Advertising

Working with (not against) Google Ads automation

By December 21, 2020No Comments

Over the last few years, automation and artificial intelligence have become unavoidable for businesses advertising with Google. What started with discovering related search terms in Keyword Planner has transformed into running Dynamic Search Ads without any keywords at all. It can be frustrating trying to keep up with Google Ads automation and AI. Advertisers also need to implement the ever-changing technologies in a way that works for their businesses.

Google Ads’ tools, technologies and recommendations aren’t always “right.” At the very least, AI doesn’t make the right decision in every situation. Automation still requires a lot of human oversight and the technology misses details an experienced digital marketer would notice right away.

None of Google Ads’ automations or AI-enabled updates are going to replace a human ad manager any time soon. What these technologies are good at are repetitive tasks and obvious changes. Google has developed multiple tools that harness the power of machines to enhance advertising performance. These tools usually excel at tasks that humans aren’t that good at anyway, especially humans with a lot on their to-do lists.

To work with, rather than against, Google Ads’ artificial intelligence, it’s important to understand how these technologies may fit into your business’ advertising strategy.

Responsive Ads

Both search and display campaigns use Responsive Ads powered by artificial intelligence. You give Google multiple headlines, descriptions and images to choose from for each ad. This gives Google more options when deciding which ads will display in a particular situation. The technology allows Google (and advertisers) to serve more relevant ads to potential customers. Over time, the components’ performance, such as the most often shown headline or highest performing image, can help us make more relevant traditional ads too.

When we first used Responsive Search Ads in 2018, we didn’t see results that made us want to keep using them, to be completely honest. This is often true when testing new machine learning-enabled tools. It can take a while for new technologies to reach their full potential. Now, Responsive Ads are part of almost every search and display campaign we build and maintain. Two years post-launch, the technology often delivers a better click through rate, cost per click, conversion rate and cost per conversion than its traditional counterparts!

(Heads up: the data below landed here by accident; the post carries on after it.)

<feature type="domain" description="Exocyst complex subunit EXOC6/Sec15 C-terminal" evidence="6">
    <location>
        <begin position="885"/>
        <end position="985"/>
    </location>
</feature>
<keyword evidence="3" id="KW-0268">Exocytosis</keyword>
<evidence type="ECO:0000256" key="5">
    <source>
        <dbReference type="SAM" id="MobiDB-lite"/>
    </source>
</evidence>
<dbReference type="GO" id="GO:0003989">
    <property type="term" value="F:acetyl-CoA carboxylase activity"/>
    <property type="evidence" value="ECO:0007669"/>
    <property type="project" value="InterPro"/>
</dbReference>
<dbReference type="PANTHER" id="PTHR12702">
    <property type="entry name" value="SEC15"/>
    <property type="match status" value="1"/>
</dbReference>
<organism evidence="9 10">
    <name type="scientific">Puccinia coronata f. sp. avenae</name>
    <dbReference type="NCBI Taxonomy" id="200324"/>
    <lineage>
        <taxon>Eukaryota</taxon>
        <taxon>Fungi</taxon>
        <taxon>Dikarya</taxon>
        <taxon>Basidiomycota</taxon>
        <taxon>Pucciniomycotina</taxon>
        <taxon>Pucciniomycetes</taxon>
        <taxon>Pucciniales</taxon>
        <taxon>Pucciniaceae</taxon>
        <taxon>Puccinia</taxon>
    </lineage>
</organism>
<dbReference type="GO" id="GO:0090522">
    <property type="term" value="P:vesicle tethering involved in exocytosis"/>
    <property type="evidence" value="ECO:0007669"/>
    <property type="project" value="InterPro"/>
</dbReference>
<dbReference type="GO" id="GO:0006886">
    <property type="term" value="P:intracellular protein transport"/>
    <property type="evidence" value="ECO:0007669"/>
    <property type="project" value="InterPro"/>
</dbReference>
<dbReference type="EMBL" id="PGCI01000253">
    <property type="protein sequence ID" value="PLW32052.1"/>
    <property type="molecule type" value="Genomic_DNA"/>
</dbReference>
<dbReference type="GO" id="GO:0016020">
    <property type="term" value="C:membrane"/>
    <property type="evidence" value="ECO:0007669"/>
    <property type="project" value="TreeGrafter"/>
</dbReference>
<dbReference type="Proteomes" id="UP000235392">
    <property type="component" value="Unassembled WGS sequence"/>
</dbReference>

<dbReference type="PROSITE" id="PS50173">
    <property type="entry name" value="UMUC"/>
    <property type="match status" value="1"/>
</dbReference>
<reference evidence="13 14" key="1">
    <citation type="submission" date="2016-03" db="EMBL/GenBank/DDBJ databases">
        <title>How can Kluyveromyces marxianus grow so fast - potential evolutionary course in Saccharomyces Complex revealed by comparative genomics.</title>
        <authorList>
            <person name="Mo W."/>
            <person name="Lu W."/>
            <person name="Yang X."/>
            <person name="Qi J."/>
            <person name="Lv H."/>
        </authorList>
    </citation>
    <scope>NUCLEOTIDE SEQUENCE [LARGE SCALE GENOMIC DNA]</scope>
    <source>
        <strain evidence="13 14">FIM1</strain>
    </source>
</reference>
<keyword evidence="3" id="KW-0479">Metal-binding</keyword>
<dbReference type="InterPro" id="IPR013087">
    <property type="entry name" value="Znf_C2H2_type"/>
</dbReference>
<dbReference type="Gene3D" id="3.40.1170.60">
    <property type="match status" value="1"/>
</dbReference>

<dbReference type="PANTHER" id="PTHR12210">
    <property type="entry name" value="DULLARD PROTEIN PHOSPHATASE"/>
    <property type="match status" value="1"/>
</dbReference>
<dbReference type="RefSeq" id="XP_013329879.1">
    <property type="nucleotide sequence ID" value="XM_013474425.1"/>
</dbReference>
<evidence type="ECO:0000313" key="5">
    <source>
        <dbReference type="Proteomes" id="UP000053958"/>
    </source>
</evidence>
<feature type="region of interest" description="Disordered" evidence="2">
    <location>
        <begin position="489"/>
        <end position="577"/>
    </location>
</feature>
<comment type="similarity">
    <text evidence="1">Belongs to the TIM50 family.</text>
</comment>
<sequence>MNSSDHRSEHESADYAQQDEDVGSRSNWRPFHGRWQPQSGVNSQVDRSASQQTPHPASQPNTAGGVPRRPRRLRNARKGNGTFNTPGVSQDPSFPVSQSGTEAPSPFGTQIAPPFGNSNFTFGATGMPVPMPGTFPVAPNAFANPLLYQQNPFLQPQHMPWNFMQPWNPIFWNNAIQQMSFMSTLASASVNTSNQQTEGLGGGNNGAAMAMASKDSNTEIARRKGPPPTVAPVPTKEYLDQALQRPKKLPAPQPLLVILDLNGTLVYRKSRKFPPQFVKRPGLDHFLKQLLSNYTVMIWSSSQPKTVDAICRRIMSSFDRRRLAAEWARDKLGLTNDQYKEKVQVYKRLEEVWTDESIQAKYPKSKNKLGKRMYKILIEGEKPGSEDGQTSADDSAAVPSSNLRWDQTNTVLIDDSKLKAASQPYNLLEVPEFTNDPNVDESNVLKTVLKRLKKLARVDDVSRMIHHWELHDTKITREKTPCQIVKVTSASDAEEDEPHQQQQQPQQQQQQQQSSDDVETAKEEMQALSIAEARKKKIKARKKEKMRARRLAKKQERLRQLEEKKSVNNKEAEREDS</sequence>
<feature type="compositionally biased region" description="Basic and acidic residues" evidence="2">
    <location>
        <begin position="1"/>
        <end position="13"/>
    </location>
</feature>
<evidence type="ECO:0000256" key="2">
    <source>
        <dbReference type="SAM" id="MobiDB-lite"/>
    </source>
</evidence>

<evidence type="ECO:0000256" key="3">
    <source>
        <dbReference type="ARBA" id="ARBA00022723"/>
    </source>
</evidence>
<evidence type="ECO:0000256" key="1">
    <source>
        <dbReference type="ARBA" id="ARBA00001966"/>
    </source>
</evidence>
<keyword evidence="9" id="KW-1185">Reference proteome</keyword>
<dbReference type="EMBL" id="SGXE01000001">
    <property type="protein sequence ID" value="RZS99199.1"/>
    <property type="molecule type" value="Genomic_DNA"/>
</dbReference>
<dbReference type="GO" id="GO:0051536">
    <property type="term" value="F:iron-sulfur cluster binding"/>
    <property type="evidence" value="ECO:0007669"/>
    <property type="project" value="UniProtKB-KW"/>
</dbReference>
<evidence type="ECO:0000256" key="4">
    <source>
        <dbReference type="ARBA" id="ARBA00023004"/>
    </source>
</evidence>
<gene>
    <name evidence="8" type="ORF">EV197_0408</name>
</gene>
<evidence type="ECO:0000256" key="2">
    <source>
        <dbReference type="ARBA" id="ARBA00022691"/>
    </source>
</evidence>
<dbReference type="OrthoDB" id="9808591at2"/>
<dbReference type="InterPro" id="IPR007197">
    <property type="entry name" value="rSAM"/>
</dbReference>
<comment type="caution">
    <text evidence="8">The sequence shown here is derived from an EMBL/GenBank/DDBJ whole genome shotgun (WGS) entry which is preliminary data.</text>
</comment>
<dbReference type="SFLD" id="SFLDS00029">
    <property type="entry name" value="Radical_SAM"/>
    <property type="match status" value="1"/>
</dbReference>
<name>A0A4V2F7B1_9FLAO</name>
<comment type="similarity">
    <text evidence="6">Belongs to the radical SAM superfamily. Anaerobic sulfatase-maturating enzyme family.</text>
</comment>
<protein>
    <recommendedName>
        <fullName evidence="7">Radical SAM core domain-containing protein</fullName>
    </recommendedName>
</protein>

Dynamic Search Ads

Instead of deciding which keywords your ads show up for, Dynamic Search Ads are based on topics. You select subjects related to your business or let Google decide which topics are relevant based on your website. You also allow Google to create headlines to match searchers’ queries. Google says this AI-enabled ad format “can help fill in the gaps of your keyword based campaigns.”

Using Dynamic Search Ads means giving up a lot of control. When you use this form of Google Ads artificial intelligence to its fullest extent, you don’t know what headlines your ads will use or where on your website searchers will end up. In some cases, this is helpful. For example, it’s difficult to manually build and maintain comprehensive search campaigns for every product on a large ecommerce website.

We’re still using Dynamic Search Ads sparingly. We’ve seen encouraging end results from these automated campaigns. However, we’re not really sure what’s driving these results because so much is determined by Google’s artificial intelligence. Limiting how much these ads spend and keeping a close eye on their performance will give us a better idea of how Dynamic Search Ads fit into our clients’ strategies moving forward.

Automated Bidding

Automated bidding is probably our favorite Google Ads automation. This is one task that not only takes a lot of time to do manually, but machines are actually a lot better at than humans. Rather than adjusting manual bids for every campaign, ad group or keyword, Google uses an algorithm to determine the right bid for every unique situation. You tell Google Ads which actions are valuable, such as a click, impression or conversion, and the platform adjusts its bid based on the likelihood of those actions. The technology ensures your bids are never too high or too low for a specific situation.

Recommendations

Every Google Ads account has a Recommendations tab. The page compiles Google’s suggestions for optimization, including new ads, keywords, audiences and other potential improvements. This Google Ads automation is great for pointing out details you may have missed, such as ad groups without a responsive ad. However, you can’t hit “Accept” blindly. Many of the recommendations simply aren’t relevant. This can be frustrating, because they still affect your campaign score, even if they’re not great for your unique business. We’ve found these AI-powered suggestions are great reminders, not must-dos.

Google Ads automation and artificial intelligence will only continue to impact how advertisers use the platform. Many of these technologies have been around long enough to prove their worth. Advertisers should embrace them when it makes sense for their business. However, if an automation doesn’t work for your goals or you don’t have the budget to experiment, it’s okay to rely on your human judgment and skip a feature until it’s more useful—usually once it’s more mature.